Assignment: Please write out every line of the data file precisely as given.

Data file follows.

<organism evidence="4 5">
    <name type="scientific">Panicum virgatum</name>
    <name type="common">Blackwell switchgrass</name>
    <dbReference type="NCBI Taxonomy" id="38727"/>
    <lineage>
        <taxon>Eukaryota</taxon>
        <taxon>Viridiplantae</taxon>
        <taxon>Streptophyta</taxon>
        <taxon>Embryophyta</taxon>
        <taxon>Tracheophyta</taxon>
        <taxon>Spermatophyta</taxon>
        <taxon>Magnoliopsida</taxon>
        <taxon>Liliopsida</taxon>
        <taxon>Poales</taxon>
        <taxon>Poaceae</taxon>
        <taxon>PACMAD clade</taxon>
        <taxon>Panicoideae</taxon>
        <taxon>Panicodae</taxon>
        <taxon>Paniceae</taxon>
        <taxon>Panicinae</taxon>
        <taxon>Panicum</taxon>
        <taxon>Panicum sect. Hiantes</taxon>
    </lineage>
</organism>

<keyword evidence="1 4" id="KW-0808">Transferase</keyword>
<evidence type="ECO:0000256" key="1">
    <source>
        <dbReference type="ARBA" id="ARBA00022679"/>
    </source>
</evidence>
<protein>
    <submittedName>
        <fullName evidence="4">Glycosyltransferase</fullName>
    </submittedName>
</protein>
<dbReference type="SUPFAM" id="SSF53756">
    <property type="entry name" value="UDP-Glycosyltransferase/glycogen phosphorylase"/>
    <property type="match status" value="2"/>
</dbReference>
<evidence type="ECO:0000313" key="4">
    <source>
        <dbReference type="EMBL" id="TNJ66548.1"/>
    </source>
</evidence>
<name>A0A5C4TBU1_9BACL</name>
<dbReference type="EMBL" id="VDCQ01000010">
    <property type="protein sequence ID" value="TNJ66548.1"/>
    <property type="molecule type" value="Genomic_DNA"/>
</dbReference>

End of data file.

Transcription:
<organism evidence="4 5">
    <name type="scientific">Panicum virgatum</name>
    <name type="common">Blackwell switchgrass</name>
    <dbReference type="NCBI Taxonomy" id="38727"/>
    <lineage>
        <taxon>Eukaryota</taxon>
        <taxon>Viridiplantae</taxon>
        <taxon>Streptophyta</taxon>
        <taxon>Embryophyta</taxon>
        <taxon>Tracheophyta</taxon>
        <taxon>Spermatophyta</taxon>
        <taxon>Magnoliopsida</taxon>
        <taxon>Liliopsida</taxon>
        <taxon>Poales</taxon>
        <taxon>Poaceae</taxon>
        <taxon>PACMAD clade</taxon>
        <taxon>Panicoideae</taxon>
        <taxon>Panicodae</taxon>
        <taxon>Paniceae</taxon>
        <taxon>Panicinae</taxon>
        <taxon>Panicum</taxon>
        <taxon>Panicum sect. Hiantes</taxon>
    </lineage>
</organism>

<keyword evidence="1 4" id="KW-0808">Transferase</keyword>
<evidence type="ECO:0000256" key="1">
    <source>
        <dbReference type="ARBA" id="ARBA00022679"/>
    </source>
</evidence>
<protein>
    <submittedName>
        <fullName evidence="4">Glycosyltransferase</fullName>
    </submittedName>
</protein>
<dbReference type="SUPFAM" id="SSF53756">
    <property type="entry name" value="UDP-Glycosyltransferase/glycogen phosphorylase"/>
    <property type="match status" value="2"/>
</dbReference>
<evidence type="ECO:0000313" key="4">
    <source>
        <dbReference type="EMBL" id="TNJ66548.1"/>
    </source>
</evidence>
<name>A0A5C4TBU1_9BACL</name>
<dbReference type="EMBL" id="VDCQ01000010">
    <property type="protein sequence ID" value="TNJ66548.1"/>
    <property type="molecule type" value="Genomic_DNA"/>
</dbReference>